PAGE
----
A Civil Action Characters

The central characters of A Civil Action are Jan Schlichtmann, Anne Anderson, Jerome Facher, Walter Skinner, and William Cheeseman.

  • Jan Schlichtmann: Schlichtmann is a tenacious lawyer; he drives the prosecution, even in the face of great obstacles and impending financial ruin.
  • Anne Anderson: Anderson is the mother of a Woburn leukemia victim. Her intuition and judgment set the case into motion. 

  • Walter Skinner: Skinner is the judge ruling over the Woburn case in its various phases. Skinner, irritable, is quick to censure all parties.
  • Jerome Facher: Facher leads the defense for Beatrice.
  • William Cheeseman: Cheeseman leads the defense for Grace.

Characters

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Last Updated on October 28, 2019, by eNotes Editorial. Word Count: 556

Anne Anderson

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Anne Anderson is a resident of Woburn who discovers, like many other parents in the town, that her child has leukemia. She grows suspicious when several other children in Woburn are diagnosed with leukemia—a normally rare disease—within a few years of her son Jimmy’s diagnosis. Anne is supportive of and sympathetic to the other parents whose children develop leukemia, and she grows increasingly distressed as each case of the disease is discovered. Though Jimmy’s doctor and others in the town believe the children’s diagnoses to be coincidental, Anne’s persistence allows her to convince others of the suspicious circumstances and to gather support to pursue legal action. Anne loses Jimmy to leukemia five years before the Woburn case comes to trial. 

Jan Schlichtmann

Jan Schlichtmann is a bright but arrogant lawyer from Boston whose employer, Joe Mulligan, passes the Woburn case to him. He is excited to be working on such an important and famous case but is dismayed by the initial lack of evidence. Together with two other lawyers from Mulligan’s firm and the executive director of the group Trial Lawyers for Public Justice, Schlichtmann spearheads the legal battle against Beatrice Foods and W. R. Grace.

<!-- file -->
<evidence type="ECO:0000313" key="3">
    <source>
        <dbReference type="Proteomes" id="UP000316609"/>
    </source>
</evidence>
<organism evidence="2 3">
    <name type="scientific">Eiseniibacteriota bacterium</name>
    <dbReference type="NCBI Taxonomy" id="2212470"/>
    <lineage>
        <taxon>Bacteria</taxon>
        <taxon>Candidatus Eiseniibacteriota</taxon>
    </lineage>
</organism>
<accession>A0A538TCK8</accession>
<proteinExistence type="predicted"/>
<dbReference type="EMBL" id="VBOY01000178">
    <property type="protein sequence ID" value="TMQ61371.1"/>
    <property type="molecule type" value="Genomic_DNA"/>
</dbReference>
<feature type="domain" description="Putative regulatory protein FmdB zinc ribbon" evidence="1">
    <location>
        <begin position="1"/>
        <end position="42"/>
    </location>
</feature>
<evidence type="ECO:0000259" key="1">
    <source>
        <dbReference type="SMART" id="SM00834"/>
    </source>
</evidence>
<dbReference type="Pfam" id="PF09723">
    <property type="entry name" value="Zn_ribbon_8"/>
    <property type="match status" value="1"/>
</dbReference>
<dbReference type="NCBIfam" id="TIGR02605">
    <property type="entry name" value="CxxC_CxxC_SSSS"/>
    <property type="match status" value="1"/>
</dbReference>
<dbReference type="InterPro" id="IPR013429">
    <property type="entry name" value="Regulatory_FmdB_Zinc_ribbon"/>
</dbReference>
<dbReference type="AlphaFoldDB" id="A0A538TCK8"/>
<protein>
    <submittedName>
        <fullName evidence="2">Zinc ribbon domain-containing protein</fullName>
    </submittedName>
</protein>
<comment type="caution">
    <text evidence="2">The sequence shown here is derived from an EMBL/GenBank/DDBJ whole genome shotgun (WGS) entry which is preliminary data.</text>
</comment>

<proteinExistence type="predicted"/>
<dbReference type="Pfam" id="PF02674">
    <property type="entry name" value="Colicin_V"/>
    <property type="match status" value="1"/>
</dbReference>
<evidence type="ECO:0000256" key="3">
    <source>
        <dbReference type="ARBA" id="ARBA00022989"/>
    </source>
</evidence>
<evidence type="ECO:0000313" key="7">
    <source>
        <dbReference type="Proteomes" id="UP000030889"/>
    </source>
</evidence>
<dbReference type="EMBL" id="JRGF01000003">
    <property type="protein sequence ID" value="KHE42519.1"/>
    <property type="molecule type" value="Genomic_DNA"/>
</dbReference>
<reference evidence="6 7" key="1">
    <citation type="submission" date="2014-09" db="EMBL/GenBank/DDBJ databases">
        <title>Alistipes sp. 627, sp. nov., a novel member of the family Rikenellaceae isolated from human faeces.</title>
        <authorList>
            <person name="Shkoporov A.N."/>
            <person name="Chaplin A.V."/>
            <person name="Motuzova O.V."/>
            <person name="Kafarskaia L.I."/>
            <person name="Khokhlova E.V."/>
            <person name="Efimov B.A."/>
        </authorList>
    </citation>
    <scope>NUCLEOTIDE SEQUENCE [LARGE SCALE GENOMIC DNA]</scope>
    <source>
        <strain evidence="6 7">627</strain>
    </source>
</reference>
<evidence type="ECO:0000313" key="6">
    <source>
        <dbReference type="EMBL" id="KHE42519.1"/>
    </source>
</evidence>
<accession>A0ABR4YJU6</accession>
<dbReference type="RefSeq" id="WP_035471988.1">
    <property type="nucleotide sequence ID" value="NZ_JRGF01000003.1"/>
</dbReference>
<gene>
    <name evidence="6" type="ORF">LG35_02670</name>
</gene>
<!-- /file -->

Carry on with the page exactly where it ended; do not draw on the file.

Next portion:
The Woburn trial takes its toll on Schlichtmann in more ways than one. Schlichtmann grows increasingly stressed and is scolded by Judge Skinner for his unacceptable behavior during the discovery phase. Due to the great expenses of the case, Schlichtmann’s firm falls into financial ruin, and he eventually files for bankruptcy. Even after the jury’s ruling that Beatrice Foods is not liable, Schlichtmann continues to fight tenaciously: he seeks an appeal of the ruling but is ultimately unsuccessful. 

Jerome Facher

Jerome Facher is the attorney for Beatrice Foods, one of the companies accused of contaminating the water of Woburn. Facher is a legal mastermind. Knowing that his case will be weakened if the leukemia victims’ family members are allowed to testify from the outset, he requests that the trial be divided into phases with distinct purposes: the first would be mostly scientific and devoted to determining if the companies were responsible for the contaminants in the wells. Judge Skinner grants this request, and Facher thus foils Schlichtmann’s plan to begin with the emotional testimonies. In the end, Facher wins his case, and Beatrice Foods is not held liable. 

William Cheeseman and Michael Keating

Cheeseman and Keating are the main attorneys defending W. R. Grace in the Woburn case: Cheeseman handles the case’s pretrial phase, and Keating serves as the chief attorney for the trial. In the end, W. R. Grace is found liable by the jury, and the company settles with the plaintiffs for $8 million. 

Walter Jay Skinner

Skinner is the judge for the Woburn case. When Beatrice Foods’s attorney, Jerome Facher, suggests dividing up the trial into phases, Skinner accepts, which prevents Schlichtmann from beginning the trial with emotional testimonies from the leukemia victims’ family members. When a report pointing to Beatrice’s culpability is discovered after the conclusion of the trial, the plaintiffs request a new trial from the United States Court of Appeals, which sends the case back to Skinner. Skinner denies the plaintiffs a new trial, insisting that it is unwarranted and that Schlichtmann is pursuing a new trial without sufficient evidence.

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